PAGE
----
An advocate for the separation of church and state in the military has objected to an Air Force news release about a reservist's church-organized humanitarian mission, and the Air Force Reserve Command is reviewing the release.

AFRC on Jan. 23 posted a release from the 433rd Airlift Wing's public affairs office on Senior Master Sgt. Larry Gallo's nine-day trip to Guatemala in last December as part of the T.I.M.E. for Christ Medical Ministries.

Gallo, a maintenance support section chief at the 433rd Logistics Readiness Squadron at Joint Base San Antonio-Lackland in Texas, wherehis wife and daughters, and other volunteers helped provide medical treatment to more than 720 patients from three villages, San Raimundo, Guachipulin and El Chol in mid-central Guatemala, according to the release. His two daughters served as physician assistants, the release said, and the team also included two registered nurses, two dentists, a pastor ,and a support crew.

But Col. Robert Palmer, director of public affairs for AFRC, said the Military Religious Freedom Foundation objected to the releasequote Palmer?. After MRFF raised its objections, an editor's note appeared on the release.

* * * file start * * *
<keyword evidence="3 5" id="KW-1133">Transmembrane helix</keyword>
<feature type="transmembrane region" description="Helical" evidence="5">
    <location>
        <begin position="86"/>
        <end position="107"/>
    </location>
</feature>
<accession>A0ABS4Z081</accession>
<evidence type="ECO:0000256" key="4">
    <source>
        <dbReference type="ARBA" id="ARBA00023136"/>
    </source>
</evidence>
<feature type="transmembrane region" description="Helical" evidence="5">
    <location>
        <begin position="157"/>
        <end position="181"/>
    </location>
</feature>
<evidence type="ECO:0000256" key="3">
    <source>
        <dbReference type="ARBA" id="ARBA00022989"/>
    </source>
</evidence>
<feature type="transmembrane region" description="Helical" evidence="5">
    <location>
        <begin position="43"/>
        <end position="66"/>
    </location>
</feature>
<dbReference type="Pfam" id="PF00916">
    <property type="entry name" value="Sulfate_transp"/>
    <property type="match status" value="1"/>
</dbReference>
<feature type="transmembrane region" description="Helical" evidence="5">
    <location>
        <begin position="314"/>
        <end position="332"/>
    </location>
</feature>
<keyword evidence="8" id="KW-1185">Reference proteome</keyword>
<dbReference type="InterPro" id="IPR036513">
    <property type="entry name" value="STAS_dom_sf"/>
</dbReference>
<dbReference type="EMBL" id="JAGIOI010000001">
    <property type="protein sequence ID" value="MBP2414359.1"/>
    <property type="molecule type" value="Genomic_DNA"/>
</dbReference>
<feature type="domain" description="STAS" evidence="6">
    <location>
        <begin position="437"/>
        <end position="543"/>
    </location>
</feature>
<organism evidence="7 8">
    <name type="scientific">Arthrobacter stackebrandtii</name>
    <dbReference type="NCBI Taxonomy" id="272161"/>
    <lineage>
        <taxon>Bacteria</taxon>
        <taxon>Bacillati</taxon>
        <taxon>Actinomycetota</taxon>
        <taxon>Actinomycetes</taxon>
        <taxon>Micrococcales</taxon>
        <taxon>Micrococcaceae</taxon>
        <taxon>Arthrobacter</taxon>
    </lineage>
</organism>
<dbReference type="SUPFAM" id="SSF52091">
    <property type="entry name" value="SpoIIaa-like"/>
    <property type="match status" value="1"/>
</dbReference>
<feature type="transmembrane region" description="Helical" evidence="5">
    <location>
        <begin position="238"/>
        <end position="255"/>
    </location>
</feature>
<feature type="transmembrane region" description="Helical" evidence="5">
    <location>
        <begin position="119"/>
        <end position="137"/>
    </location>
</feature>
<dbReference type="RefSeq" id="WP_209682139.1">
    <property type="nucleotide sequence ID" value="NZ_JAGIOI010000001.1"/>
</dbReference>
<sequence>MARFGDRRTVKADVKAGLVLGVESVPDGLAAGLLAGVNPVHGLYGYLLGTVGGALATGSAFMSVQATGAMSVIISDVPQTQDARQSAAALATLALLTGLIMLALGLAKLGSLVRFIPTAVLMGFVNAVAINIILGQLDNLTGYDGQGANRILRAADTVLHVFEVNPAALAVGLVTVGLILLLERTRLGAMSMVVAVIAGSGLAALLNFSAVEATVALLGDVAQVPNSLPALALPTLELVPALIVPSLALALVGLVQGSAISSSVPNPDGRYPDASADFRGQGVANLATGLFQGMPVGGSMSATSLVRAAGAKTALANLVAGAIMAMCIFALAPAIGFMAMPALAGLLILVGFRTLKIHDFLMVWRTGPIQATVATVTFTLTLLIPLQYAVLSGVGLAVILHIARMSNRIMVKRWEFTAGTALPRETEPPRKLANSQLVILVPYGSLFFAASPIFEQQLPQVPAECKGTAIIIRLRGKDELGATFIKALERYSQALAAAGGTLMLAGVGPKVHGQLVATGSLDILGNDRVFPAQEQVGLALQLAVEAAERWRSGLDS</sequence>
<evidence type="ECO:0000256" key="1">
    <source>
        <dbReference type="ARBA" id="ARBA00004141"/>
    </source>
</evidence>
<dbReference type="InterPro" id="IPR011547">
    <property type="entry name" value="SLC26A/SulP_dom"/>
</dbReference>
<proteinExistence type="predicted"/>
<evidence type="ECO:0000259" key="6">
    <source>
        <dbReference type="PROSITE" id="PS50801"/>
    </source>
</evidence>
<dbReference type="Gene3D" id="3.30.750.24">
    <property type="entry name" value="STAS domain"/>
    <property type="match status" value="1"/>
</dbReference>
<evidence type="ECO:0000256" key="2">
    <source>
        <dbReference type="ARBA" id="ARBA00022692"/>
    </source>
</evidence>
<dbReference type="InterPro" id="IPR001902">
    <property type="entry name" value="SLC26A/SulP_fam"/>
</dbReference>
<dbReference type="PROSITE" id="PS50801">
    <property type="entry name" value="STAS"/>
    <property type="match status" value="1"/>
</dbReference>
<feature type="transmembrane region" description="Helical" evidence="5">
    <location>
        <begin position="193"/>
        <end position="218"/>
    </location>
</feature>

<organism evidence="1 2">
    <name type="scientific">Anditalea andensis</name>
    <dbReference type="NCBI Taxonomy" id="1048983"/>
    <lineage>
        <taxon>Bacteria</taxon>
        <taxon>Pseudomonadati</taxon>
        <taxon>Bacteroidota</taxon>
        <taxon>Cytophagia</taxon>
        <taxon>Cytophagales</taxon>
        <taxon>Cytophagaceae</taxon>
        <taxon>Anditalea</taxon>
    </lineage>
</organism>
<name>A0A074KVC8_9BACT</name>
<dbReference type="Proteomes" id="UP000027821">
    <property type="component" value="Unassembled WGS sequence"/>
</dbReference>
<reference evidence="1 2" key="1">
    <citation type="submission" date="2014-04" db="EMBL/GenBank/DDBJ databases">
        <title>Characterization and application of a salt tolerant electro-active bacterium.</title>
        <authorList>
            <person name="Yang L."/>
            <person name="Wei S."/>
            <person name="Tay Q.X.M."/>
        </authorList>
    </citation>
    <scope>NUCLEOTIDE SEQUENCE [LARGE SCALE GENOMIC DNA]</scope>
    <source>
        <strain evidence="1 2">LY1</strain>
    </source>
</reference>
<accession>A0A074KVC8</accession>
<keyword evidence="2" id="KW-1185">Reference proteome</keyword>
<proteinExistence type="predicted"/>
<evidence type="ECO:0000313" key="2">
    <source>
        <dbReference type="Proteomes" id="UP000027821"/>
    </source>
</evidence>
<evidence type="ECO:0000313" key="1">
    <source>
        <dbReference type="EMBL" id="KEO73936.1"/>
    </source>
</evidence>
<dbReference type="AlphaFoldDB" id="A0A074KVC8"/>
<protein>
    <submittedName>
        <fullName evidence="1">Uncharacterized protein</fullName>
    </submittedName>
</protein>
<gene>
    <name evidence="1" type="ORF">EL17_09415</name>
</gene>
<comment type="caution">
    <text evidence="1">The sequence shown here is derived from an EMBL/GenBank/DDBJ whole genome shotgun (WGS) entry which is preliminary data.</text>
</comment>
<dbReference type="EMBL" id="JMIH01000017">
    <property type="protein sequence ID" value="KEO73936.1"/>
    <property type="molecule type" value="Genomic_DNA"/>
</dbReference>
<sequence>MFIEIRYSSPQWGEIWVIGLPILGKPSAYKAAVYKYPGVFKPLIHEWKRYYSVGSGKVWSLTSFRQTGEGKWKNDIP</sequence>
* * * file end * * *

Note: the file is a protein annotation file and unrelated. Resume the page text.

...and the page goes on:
"Air Force Reserve Command has received complaints about this article on the basis that it could reasonably be construed to be officially endorsing or disapproving of or extending preferential treatment for any faith, belief or absence of belief," the editor's note said. "Air Force Reserve Command is currently reviewing the article to determine if it is consistent with Air Force standards."

MRFF President Mikey Weinstein declined to comment to Air Force Times.

Col. Robert Palmer, director of public affairs for AFRC, confirmed that MRFF filed the complaint. He said the release is currently being reviewed by AFRC's chain of command, which is soliciting information from the chaplain, public affairs, and judge advocate general offices.

The release said Gallo, his family, and the team helped patients with lacerations, knee injections, wound cleaning, abscess removals and drains, stitches, scabies detoxing, ear washes, high blood pressure treatments, diabetes, and urinary tract infections, according to the release.

The ministry was originally known as T.I.M.E. for Christ Mexico Ministries, until it shifted its efforts to other nations after deciding in 2011 that travel in Mexico was too dangerous.